As Venezuela buries Hugo Chavez Friday amid a national outpouring of grief, his many critics here nurse fears that the man they accuse of inspiring hatred and division during 14 years in power was being turned into a martyr.
When he learned of Chavez's death of cancer Tuesday, Giuseppe Leone, a 78-year-old Venezuelan-Italian, said, "I almost cried."
"But there are no words for what Chavez did: he ruined Venezuela," he said.
Like this deeply polarized nation, Caracas itself is split geographically in its feelings for Chavez -- worshipped in the poor, populous western half of the city and reviled in the better off, more cosmopolitan east.
In the east, many look back on Chavez with bitterness and others with a lingering sense of regret. Few would agree to be quoted by name, a measure of the deep unease.
On an avenue in eastern Caracas, Rafael, a construction company employee who asked that his last name not be used, said Chavez's death was a "lamentable loss" but the firebrand leftist leader "separated the country by social class."
"Here we learned to hate, to insult, to belittle each other," he said. "It even divided families, and set off fights among family members who did not share Chavez's ideals. I know many cases," he said.
In a cafe, 28-year-old computer programmer Jose Mendoza summed up Chavez's legacy this way: "Hate and division was the only thing he sowed."
The streets of eastern Caracas seemed emptier than usual in the wake of his death, while in the west hundreds of thousands of Chavez's followers converged on the military hospital where he died.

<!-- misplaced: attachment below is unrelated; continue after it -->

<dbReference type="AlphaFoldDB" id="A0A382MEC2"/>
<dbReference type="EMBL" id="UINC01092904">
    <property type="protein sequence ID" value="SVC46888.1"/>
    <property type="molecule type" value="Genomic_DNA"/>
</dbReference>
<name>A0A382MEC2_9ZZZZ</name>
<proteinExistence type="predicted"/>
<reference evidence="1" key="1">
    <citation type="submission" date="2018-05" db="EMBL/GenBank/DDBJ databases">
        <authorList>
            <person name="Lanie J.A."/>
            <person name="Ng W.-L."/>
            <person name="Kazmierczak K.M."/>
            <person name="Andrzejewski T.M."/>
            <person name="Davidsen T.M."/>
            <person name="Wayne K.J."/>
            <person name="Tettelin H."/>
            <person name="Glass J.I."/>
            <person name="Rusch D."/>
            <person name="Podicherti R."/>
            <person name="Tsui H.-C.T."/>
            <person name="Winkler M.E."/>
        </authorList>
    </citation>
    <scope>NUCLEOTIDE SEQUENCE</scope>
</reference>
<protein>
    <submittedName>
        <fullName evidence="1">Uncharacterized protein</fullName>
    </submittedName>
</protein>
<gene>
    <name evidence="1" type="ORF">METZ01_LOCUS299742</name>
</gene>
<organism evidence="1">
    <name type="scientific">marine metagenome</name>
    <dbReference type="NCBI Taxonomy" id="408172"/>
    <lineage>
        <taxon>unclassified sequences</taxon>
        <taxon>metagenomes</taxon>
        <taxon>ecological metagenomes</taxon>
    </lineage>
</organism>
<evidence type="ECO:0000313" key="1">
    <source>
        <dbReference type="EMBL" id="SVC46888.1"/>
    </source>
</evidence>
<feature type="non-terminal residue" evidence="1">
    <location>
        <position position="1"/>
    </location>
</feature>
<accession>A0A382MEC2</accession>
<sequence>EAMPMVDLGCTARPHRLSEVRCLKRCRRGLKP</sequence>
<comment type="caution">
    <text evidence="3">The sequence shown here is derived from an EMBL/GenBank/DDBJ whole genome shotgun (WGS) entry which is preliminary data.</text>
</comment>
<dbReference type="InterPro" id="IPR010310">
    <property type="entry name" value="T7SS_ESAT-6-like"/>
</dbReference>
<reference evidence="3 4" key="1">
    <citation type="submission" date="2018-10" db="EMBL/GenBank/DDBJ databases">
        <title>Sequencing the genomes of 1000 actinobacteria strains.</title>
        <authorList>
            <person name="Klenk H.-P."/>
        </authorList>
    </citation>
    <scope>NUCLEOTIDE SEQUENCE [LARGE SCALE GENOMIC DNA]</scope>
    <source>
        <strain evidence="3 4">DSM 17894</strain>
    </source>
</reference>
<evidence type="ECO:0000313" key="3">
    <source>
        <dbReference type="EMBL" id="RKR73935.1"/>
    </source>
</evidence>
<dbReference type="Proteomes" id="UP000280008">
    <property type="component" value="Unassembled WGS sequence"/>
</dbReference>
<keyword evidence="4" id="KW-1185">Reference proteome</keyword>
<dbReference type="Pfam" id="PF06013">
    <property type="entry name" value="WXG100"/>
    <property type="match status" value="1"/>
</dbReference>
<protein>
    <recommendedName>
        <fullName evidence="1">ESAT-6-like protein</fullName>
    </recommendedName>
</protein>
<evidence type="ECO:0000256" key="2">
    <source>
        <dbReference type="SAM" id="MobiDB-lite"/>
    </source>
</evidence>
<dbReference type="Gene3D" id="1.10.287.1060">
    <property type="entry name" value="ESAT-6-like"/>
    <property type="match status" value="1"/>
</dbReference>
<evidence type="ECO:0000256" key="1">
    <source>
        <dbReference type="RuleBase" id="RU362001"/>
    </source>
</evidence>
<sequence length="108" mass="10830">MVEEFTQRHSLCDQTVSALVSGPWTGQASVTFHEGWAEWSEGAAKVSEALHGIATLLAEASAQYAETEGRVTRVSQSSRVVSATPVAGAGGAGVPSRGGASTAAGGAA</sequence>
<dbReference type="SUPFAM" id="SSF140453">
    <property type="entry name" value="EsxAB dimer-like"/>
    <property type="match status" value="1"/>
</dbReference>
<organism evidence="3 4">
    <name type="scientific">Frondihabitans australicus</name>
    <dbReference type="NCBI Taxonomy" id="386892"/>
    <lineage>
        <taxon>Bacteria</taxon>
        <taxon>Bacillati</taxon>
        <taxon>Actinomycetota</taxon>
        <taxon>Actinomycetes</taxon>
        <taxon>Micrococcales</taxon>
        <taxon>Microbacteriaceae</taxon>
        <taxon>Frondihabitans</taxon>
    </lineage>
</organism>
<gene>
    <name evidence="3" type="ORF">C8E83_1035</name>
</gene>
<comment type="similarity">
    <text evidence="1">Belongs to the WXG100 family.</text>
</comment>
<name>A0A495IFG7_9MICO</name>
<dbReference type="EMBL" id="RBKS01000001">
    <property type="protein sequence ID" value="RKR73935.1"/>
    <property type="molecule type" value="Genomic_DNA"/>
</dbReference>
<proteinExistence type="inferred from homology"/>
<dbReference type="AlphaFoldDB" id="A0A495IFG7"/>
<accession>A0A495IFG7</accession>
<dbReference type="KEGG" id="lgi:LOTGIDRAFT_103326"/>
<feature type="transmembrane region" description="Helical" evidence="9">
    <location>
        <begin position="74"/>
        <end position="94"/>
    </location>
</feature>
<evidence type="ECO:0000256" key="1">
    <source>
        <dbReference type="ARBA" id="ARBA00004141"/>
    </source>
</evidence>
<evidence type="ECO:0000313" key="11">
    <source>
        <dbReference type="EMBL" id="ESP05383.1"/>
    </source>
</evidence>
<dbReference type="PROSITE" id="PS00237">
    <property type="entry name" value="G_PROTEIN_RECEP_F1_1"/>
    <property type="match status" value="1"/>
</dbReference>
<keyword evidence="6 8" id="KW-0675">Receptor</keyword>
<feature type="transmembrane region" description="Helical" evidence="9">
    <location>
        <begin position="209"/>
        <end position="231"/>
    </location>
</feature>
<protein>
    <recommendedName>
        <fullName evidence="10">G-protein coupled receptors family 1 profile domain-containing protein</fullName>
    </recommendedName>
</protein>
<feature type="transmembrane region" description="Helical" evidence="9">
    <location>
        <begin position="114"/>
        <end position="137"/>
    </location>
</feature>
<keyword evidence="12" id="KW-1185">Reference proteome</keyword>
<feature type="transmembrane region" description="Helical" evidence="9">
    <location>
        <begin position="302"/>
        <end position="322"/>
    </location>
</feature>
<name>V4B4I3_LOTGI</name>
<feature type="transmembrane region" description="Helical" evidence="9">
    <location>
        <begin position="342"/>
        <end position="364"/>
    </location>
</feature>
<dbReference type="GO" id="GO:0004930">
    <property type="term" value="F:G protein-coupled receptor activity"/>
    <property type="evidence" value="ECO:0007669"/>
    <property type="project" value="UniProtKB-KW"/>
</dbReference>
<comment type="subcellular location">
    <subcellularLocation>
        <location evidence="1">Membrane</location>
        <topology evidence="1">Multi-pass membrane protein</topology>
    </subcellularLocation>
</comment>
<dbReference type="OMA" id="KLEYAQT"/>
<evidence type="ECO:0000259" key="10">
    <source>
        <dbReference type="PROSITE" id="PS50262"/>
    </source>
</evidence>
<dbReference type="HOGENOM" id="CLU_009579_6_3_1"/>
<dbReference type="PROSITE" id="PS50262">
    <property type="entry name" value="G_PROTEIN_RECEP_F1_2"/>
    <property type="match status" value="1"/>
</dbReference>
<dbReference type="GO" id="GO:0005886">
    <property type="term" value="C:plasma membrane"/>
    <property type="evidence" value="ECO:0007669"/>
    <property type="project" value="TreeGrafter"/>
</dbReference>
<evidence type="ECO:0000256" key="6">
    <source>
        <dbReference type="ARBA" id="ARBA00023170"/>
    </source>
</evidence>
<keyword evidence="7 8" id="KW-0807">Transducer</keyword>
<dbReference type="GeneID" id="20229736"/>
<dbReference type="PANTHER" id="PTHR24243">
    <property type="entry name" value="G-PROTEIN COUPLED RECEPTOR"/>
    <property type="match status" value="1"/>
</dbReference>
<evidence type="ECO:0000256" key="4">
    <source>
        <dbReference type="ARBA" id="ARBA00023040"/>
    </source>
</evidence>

"He may have done many social things, but he could have done more," said Sara, a civil servant who asked that her last name not be given.
"He also did a lot of damage, because there are no institutions, there is no justice; he mistreated anyone who dissented from the government," she said.
A lawyer who would not give his real name had a litany of complaints.
During Chavez's 14 years in office, he said, there was "an absolute loss of control of public monies, disrespect for the separation of powers, abuse of power and no respect for dissent."
Even though Chavez was charismatic and held millions of Venezuelans spellbound, the lawyer said, he failed to solve "the great problems facing the country," like crime, which soared in the past decade, resulting in "thousands of violent deaths."
Sara said the elaborate funeral and seven days of mourning decreed by the government was "normal" for the death of a president, but she worried that it will become "something eternal" or that Chavez will be turned into "a god" like Che Guevara.
"They want to put him up there like a martyr," said Mendoza, the computer programmer. "It made me laugh."
Vice President Nicolas Maduro, who was to be sworn in Friday as Chavez's handpicked successor pending elections, has said Chavez will be embalmed "for all eternity," like Lenin, Stalin and Mao.